The growth of colonies in semisolid medium is receiving widespread attention as a possible test for predicting the clinical response of individual human tumors to specific drugs. One problem encountered in these studies is the difficulty of preparing single-cell suspensions from solid tumors. Often, microscopic examination of the cultures just after plating reveals many clusters or clumps of cells; these are often large enough and numerous enough that some plates are counted or fixed immediately so that this “background” can be subtracted from the “colony” count used to assess cell viability. However, this correction addresses only one of the problems created by the presence of clumps and clusters. It does not eliminate errors and artifacts introduced by multiplicity (multiple clonogenic cells contributing to a colony), abortive clones, and cell volume changes, or by inhomogeneities in the microenvironment, cell metabolism, and drug distribution within clumps. Because of such factors, survival curves determined using suspensions contaminated with clumps and clusters may provide inaccurate assessments of the true drug sensitivity of the individual tumor cells.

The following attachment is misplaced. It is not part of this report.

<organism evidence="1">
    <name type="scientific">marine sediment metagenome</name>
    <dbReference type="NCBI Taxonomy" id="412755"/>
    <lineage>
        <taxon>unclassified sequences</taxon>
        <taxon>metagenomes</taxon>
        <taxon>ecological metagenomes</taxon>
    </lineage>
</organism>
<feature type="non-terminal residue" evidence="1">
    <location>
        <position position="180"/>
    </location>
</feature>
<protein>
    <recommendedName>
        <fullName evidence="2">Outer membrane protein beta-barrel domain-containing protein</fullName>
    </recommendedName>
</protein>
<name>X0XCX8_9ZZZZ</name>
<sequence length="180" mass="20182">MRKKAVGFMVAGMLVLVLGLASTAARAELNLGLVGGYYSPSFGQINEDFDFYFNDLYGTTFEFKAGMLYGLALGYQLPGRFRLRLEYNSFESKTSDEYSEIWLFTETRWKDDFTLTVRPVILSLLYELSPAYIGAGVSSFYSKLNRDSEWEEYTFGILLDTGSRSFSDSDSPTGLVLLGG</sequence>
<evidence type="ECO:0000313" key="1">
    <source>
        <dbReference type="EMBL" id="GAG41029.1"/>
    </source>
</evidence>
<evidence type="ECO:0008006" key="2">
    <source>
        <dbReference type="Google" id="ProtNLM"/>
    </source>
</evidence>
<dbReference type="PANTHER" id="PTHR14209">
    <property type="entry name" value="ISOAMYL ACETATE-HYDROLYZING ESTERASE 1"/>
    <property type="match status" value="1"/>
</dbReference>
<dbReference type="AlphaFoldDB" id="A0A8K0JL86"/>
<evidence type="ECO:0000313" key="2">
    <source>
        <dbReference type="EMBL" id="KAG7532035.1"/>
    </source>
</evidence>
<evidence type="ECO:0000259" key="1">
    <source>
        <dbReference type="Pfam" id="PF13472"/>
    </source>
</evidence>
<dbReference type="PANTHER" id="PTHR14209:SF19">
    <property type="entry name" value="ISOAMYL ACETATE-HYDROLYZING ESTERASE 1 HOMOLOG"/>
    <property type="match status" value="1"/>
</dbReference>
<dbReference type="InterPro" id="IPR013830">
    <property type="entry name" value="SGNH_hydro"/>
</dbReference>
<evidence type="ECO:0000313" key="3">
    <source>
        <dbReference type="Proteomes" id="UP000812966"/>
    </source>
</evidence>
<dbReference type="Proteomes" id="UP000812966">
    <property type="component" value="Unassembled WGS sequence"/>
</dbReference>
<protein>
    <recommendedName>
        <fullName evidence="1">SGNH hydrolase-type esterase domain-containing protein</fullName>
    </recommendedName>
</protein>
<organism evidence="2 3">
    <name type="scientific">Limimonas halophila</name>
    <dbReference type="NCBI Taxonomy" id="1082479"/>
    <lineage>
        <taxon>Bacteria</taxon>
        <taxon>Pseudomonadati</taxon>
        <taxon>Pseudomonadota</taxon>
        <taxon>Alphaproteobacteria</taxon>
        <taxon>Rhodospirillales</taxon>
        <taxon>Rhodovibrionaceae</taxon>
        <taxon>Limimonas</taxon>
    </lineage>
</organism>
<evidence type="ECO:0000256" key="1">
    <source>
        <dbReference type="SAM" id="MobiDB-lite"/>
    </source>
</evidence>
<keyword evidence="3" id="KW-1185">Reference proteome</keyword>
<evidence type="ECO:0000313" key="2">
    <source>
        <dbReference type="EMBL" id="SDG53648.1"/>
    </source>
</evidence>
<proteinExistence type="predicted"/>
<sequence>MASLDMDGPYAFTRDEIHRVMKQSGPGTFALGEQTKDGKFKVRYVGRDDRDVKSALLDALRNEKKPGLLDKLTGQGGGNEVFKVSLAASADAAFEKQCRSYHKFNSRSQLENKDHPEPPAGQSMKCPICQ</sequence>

This work was supported by Grants CA-06519 and CA-35215 from the National Cancer Institute and by Grant PDT-145 from the American Cancer Society. A preliminary report of this work was presented to The Cell Kinetics Society, March 21 to 24, 1984.

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